Here is the Washington Post coverage:
The Senate bowed to White House pressure last night and passed a Republican plan for overhauling the federal government's terrorist surveillance laws, approving changes that would temporarily give U.S. spy agencies expanded power to eavesdrop on foreign suspects without a court order.Honey, pack our bags, we're moving to Canada.
The 60 to 28 vote, which was quickly denounced by civil rights and privacy advocates, came after Democrats in the House failed to win support for more modest changes that would have required closer court supervision of government surveillance. Earlier in the day, President Bush threatened to hold Congress in session into its scheduled summer recess if it did not approve the changes he wanted.
As many have pointed out, and as a fact that no American should be unaware, the Foreign Intelligence Surveillance Act, originally enacted in 1978 on the heels of decades of near universal, bi-partisan eavesdropping on US citizens, makes it a felony to spy on US citizens without a warrant. The FISA act creates a "secret court" where the government may ask for a warrant on a subject it has already been spying on for up to 24 hours before approval, which was amended to 72 hours in 2001 following the September 11 attacks. No judge, in the near 30 year history of FISA, has ever rejected any request, numbering in the tens of thousands, for a warrant.
What is even more perplexing is that, in spite of the ease with which an administration has been able to attain any warrant it requests from FISA judges and given that, in 2001, the US Judicial Branch was stocked with a larder of loyal Republican appointed judges and in a time in which the president enjoyed nearly unprecedented bi-partisan support in Congress -- after ASKING FOR and GETTING approval to amend FISA, President Bush chose to violate the very act that Congress had just approved by ordering the NSA to begin a still unknown number of illegal, warrant-less domestic spy programs.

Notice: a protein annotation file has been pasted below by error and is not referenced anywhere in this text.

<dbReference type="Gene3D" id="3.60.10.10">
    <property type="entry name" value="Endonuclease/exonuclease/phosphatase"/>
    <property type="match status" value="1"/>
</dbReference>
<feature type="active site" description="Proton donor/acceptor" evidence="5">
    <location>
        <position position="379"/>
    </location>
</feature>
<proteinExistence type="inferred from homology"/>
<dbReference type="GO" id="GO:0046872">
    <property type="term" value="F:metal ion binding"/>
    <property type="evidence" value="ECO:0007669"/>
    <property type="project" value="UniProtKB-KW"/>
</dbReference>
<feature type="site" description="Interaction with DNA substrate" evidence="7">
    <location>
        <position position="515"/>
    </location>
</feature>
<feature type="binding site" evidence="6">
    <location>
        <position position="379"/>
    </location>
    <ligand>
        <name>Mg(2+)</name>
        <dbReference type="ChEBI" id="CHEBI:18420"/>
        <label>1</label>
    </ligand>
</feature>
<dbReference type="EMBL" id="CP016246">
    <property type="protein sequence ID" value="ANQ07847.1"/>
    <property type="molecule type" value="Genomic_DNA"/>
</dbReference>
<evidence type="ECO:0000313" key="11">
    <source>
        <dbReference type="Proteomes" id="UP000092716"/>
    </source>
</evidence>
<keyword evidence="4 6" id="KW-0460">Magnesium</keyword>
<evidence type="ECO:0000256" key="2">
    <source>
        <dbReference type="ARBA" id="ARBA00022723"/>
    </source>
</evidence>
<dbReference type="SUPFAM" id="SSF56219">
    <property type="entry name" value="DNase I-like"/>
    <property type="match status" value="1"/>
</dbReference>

As far as the President is concerned, amending FISA again is clearly, and entirely moot. However, that Congressional Democrats would allow themselves to be scared into amending an already terrifyingly liberalized domestic spying bill, is beyond belief. That it is trivially easy to attain a FISA warrant should make anyone loose sleep who holds dear the 4th, 5th and 6th amendments dear in this age of perpetual imprisonment of US citizens without any semblance of due process. That, thanks to the weak-willed, chicken-shit Legislative branch (on which the Democrats hold the majority in both the House and Senate), it is now even easier to attain a FISA warrant (which the Executive, thanks to the opinions of John Yoo, held as official policy, does not feel it needs to attain in the first place).
Would I be over-reaching to invoke Godwin and say, first they came for the "enemy combatants?"
Is anyone going to stop this outlaw administration?